Data from: A simulation–based evaluation of methods for inferring linear barriers to gene flow

Blair C, Weigel DE, Balazik M, Keeley ATH, Walker FM, Landguth E, Cushman S, Murphy M, Waits L, Balkenhol N

Date Published: March 29, 2012

DOI: http://dx.doi.org/10.5061/dryad.3271mn17

 

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Title Data_MER120022R1
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Description To evaluate the utility of different methods for genetic barrier detection, we used data sets from Landguth et al. (2010), who conducted spatially–explicit, individual–based genetic divergence simulations in the program CDPOP (Landguth & Cushman 2010). Landguth et al. (2010) simulated genotypes for 1 000 individuals of an animal species within a study landscape of 70 x 100 km. Simulations were initiated with 30 loci and 30 alleles maximum per locus (resulting in 900 total possible alleles and mean Ho = 0.967), a k–allele mutation rate of 0.0005 in a two–sex mating structure with sex assigned randomly with equal probability (see Landguth et al. 2010 for details). Landscape resistances to movement were homogeneous and controlled by isolation-by-distance on either side of a complete (i.e., impermeable) linear barrier that bisected the landscape into a western and eastern half (500 individuals on either side). We used data from 10 independent Monte Carlo simulations and under two dispersal distances. In the first scenario (10k), the maximum simulated dispersal distance was 10 kilometres, while in the second scenario (60k) the dispersal distance was set to 60 kilometres. These scenarios use the two most extreme dispersal distances simulated by Landguth et al. (2010) and correspond to species exhibiting short– versus long–range dispersal relative to the spatial extent of the study area. Because we were interested in testing the performance of methods for inferring recent barriers to gene flow, we applied the methods only to the first 20 generations after barrier imposition. There are then 20 generations of raw genotypes for each individual stored in files called grid{generation}.csv. In addition, genetic distance matrices are calculated for each generation using proportion of shared alleles and stored in files called Gdmatrix{generation}.csv.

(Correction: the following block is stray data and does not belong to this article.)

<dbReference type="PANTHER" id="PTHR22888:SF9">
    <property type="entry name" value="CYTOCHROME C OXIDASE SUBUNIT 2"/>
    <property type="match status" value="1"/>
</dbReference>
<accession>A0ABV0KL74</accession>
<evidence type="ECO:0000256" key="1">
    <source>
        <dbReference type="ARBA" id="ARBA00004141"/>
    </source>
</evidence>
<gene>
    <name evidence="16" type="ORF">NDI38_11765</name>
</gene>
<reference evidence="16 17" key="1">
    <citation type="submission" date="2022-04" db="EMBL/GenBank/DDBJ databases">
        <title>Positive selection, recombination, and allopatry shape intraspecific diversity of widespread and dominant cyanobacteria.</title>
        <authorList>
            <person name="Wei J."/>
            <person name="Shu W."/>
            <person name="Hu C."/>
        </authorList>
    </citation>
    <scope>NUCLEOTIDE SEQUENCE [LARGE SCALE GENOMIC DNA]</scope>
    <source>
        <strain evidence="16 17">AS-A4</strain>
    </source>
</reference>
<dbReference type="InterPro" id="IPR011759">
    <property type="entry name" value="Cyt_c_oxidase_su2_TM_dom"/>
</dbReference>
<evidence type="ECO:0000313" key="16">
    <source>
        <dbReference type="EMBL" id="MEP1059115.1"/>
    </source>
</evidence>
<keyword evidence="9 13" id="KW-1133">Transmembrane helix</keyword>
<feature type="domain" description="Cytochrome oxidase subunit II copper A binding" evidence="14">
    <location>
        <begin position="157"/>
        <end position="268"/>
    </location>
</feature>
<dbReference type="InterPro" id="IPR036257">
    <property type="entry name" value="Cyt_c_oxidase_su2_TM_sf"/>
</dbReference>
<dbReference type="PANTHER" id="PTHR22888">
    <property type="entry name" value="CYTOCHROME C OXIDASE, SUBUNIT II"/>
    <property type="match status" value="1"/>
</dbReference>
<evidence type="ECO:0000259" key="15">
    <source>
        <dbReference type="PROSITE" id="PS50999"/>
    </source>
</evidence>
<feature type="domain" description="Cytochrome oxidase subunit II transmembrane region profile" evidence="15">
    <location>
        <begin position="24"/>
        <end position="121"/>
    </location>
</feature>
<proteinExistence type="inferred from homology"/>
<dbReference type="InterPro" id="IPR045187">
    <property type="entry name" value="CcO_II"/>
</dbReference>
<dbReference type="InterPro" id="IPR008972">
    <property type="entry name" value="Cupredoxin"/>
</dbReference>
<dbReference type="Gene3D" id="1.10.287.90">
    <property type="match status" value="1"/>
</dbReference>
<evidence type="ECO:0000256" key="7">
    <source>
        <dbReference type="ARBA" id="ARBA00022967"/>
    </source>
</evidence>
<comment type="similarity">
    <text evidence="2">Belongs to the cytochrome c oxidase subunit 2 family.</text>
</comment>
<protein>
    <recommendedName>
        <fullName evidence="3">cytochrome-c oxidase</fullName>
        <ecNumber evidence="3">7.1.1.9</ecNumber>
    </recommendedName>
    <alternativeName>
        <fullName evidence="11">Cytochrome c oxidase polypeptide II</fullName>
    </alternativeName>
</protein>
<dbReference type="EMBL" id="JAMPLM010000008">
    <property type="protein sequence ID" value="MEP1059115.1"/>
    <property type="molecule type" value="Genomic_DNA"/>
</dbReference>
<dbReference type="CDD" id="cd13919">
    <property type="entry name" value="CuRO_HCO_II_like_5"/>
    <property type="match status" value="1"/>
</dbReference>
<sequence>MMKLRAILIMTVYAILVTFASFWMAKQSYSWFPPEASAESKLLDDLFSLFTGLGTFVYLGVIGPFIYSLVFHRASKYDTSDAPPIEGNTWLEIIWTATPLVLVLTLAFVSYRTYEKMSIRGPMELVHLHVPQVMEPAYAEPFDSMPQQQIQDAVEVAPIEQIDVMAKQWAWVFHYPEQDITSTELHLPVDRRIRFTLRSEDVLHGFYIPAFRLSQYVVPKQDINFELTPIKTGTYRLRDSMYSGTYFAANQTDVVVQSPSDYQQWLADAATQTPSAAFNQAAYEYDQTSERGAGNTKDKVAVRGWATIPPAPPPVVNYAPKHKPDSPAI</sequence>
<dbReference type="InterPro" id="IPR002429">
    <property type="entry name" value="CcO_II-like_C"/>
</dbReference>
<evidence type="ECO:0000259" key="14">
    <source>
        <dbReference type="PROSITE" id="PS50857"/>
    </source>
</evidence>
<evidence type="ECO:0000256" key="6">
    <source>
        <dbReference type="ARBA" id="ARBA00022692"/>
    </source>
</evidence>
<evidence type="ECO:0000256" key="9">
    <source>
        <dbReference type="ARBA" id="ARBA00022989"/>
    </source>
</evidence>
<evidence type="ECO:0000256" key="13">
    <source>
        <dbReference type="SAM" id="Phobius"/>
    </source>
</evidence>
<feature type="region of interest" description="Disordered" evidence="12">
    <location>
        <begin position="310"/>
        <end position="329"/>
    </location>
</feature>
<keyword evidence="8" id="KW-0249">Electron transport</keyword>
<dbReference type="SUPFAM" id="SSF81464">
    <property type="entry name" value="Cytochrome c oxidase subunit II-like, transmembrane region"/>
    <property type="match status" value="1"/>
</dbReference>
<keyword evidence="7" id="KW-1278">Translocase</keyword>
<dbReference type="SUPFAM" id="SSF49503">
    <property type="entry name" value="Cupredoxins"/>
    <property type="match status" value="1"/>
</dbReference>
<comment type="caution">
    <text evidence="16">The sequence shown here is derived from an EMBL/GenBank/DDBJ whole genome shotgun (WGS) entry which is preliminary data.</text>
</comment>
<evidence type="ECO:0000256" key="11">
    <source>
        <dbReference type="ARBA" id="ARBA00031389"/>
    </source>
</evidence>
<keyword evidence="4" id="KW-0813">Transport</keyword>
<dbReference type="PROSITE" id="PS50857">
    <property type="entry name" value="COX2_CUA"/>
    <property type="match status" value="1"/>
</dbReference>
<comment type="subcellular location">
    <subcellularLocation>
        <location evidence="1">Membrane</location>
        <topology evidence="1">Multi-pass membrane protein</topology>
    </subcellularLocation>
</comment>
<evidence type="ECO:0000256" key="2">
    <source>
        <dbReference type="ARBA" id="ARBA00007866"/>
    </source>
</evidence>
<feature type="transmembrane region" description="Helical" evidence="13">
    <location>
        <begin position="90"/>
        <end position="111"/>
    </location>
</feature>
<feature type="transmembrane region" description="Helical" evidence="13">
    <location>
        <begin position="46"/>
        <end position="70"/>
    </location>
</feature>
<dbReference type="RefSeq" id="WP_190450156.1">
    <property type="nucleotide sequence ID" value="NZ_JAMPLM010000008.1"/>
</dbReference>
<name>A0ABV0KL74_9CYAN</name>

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When using this data, please cite the original publication:

Blair C, Weigel DE, Balazik M, Keeley ATH, Walker FM, Landguth E, Cushman S, Murphy M, Waits L, Balkenhol N (2012) A simulation–based evaluation of methods for inferring linear barriers to gene flow. Molecular Ecology Resources 12(5): 822-833. http://dx.doi.org/10.1111/j.1755-0998.2012.03151.x

Additionally, please cite the Dryad data package:

Blair C, Weigel DE, Balazik M, Keeley ATH, Walker FM, Landguth E, Cushman S, Murphy M, Waits L, Balkenhol N (2012) Data from: A simulation–based evaluation of methods for inferring linear barriers to gene flow. Dryad Digital Repository. http://dx.doi.org/10.5061/dryad.3271mn17
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